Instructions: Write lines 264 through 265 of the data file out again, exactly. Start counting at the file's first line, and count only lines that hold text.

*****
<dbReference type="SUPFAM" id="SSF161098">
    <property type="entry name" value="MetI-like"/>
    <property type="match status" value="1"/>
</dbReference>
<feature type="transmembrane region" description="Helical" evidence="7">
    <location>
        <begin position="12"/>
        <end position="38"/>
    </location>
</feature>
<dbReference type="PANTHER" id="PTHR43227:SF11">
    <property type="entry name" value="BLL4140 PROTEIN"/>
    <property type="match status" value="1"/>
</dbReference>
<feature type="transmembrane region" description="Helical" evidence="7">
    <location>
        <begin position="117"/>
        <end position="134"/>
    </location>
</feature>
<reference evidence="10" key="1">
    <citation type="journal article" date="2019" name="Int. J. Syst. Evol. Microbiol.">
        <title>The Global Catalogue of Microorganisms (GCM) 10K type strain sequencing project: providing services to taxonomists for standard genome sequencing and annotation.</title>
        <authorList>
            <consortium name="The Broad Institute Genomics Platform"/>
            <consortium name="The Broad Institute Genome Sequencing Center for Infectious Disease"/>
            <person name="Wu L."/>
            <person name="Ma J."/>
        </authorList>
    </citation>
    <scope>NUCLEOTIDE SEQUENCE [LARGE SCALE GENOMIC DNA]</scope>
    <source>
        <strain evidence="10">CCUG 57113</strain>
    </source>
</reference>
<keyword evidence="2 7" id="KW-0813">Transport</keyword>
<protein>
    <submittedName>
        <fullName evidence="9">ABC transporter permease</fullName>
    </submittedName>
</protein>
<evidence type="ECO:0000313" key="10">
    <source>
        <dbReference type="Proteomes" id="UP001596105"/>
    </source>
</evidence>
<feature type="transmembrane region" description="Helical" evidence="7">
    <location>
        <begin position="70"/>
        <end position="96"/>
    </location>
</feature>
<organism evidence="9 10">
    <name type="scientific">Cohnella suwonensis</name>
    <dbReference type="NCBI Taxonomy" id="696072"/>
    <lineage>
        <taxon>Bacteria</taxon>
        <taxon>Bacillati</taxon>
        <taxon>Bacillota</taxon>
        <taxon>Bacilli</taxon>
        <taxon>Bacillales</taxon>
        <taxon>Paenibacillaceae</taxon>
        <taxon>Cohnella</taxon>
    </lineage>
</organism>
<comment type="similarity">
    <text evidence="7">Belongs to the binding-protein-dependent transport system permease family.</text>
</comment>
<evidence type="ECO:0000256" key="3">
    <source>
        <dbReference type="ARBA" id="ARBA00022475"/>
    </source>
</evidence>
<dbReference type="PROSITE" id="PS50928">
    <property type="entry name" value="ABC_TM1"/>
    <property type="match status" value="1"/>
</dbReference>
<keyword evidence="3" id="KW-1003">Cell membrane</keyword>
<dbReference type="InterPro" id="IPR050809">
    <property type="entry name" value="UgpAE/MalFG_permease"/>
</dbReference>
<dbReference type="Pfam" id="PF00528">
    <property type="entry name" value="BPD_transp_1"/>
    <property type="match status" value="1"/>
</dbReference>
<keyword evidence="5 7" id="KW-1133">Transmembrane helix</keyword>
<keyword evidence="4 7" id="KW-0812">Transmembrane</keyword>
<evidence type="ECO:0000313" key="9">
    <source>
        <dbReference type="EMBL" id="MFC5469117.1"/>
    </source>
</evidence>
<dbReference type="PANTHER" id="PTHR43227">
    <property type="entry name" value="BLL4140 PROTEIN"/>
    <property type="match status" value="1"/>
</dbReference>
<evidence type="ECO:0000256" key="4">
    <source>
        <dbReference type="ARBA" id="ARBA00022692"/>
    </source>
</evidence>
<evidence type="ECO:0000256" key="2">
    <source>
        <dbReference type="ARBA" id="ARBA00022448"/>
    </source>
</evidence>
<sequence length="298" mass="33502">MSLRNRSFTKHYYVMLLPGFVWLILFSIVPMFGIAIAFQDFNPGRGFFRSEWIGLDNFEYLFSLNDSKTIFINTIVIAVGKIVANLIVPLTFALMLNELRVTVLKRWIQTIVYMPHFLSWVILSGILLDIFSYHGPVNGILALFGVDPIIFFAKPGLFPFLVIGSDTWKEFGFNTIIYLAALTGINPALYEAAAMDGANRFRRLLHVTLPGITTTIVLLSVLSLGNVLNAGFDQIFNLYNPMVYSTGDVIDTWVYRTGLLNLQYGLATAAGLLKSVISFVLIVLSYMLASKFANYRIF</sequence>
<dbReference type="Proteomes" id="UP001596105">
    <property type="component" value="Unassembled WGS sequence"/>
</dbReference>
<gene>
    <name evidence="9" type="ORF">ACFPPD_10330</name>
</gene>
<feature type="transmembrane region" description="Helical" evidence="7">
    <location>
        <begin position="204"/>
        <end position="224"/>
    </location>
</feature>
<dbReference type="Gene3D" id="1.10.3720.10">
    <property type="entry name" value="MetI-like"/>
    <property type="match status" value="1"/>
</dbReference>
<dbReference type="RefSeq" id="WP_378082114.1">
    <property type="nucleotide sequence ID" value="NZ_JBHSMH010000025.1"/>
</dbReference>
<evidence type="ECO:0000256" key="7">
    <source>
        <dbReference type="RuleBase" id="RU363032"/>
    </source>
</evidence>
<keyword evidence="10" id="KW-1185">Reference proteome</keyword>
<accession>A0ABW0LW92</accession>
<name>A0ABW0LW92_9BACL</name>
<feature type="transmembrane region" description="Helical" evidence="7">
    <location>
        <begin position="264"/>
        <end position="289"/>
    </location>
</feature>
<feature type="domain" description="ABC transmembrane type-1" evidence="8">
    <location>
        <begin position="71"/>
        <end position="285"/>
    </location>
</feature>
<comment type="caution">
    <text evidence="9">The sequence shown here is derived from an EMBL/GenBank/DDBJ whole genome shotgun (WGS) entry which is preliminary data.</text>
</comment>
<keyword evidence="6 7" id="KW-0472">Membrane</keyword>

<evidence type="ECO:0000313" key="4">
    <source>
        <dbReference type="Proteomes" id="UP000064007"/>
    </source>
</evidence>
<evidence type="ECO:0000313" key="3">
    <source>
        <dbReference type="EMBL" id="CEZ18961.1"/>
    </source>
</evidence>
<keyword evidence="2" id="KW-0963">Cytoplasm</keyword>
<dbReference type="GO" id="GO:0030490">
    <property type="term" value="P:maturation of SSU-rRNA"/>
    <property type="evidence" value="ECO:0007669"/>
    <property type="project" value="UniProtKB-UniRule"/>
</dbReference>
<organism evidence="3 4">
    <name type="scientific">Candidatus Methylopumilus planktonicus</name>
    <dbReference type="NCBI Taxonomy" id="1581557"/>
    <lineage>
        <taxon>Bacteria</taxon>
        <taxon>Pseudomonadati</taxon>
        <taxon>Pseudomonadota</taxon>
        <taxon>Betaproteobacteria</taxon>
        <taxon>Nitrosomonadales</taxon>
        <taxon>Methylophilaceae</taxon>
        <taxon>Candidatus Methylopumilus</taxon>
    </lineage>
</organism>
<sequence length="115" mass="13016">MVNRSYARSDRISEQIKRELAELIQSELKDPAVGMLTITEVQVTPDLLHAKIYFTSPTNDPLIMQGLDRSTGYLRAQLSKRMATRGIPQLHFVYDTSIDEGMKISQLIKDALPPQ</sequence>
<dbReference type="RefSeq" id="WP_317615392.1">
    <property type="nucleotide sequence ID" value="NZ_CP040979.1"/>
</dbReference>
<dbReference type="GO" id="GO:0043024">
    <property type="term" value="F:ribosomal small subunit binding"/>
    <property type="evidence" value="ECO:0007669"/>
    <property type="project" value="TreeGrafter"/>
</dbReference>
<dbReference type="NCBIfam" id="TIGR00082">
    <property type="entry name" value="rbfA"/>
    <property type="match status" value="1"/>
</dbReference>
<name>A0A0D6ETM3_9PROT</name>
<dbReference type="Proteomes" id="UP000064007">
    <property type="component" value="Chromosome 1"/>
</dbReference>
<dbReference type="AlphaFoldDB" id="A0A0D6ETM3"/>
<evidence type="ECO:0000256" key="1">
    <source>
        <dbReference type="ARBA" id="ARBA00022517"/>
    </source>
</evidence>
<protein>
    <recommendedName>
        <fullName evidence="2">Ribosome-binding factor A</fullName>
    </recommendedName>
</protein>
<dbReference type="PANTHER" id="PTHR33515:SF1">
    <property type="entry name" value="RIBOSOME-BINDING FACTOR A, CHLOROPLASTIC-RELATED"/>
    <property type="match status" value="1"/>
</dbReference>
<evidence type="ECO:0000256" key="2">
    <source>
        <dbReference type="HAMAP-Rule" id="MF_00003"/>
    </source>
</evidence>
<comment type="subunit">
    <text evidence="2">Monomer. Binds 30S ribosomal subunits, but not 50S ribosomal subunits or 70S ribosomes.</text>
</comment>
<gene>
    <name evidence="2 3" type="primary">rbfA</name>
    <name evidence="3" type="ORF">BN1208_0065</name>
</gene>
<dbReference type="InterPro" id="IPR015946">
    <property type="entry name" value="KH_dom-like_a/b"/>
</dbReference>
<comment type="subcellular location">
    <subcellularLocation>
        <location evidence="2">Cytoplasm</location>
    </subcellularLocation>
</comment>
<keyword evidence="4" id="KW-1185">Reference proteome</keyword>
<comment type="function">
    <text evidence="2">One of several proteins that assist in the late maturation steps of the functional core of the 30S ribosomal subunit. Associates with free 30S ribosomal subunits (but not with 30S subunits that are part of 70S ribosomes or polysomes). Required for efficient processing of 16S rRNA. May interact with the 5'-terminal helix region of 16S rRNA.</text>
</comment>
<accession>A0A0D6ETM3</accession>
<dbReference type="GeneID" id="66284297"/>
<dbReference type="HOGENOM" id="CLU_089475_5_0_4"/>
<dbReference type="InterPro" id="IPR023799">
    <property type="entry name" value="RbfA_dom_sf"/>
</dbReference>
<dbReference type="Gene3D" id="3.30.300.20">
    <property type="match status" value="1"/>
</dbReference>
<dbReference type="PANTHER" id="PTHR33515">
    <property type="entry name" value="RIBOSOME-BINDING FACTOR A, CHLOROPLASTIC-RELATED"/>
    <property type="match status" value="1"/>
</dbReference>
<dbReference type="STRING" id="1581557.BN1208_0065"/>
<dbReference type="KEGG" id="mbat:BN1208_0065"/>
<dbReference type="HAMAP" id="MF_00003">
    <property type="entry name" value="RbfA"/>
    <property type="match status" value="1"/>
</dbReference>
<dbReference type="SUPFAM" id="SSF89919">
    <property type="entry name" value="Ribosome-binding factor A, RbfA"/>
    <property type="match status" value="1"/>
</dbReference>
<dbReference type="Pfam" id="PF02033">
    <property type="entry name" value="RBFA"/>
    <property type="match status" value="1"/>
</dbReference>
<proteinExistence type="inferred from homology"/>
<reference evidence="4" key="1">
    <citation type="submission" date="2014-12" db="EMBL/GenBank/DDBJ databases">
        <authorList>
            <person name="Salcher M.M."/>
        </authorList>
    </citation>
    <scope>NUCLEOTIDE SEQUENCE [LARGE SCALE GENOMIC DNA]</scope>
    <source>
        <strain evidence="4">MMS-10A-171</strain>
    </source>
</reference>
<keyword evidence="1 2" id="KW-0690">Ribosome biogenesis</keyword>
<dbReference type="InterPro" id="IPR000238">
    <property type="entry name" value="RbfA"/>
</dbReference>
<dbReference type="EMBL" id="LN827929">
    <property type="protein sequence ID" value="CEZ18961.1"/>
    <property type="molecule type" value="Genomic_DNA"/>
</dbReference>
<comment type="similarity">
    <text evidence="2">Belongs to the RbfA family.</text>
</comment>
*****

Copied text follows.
<reference evidence="4" key="1">
    <citation type="submission" date="2014-12" db="EMBL/GenBank/DDBJ databases">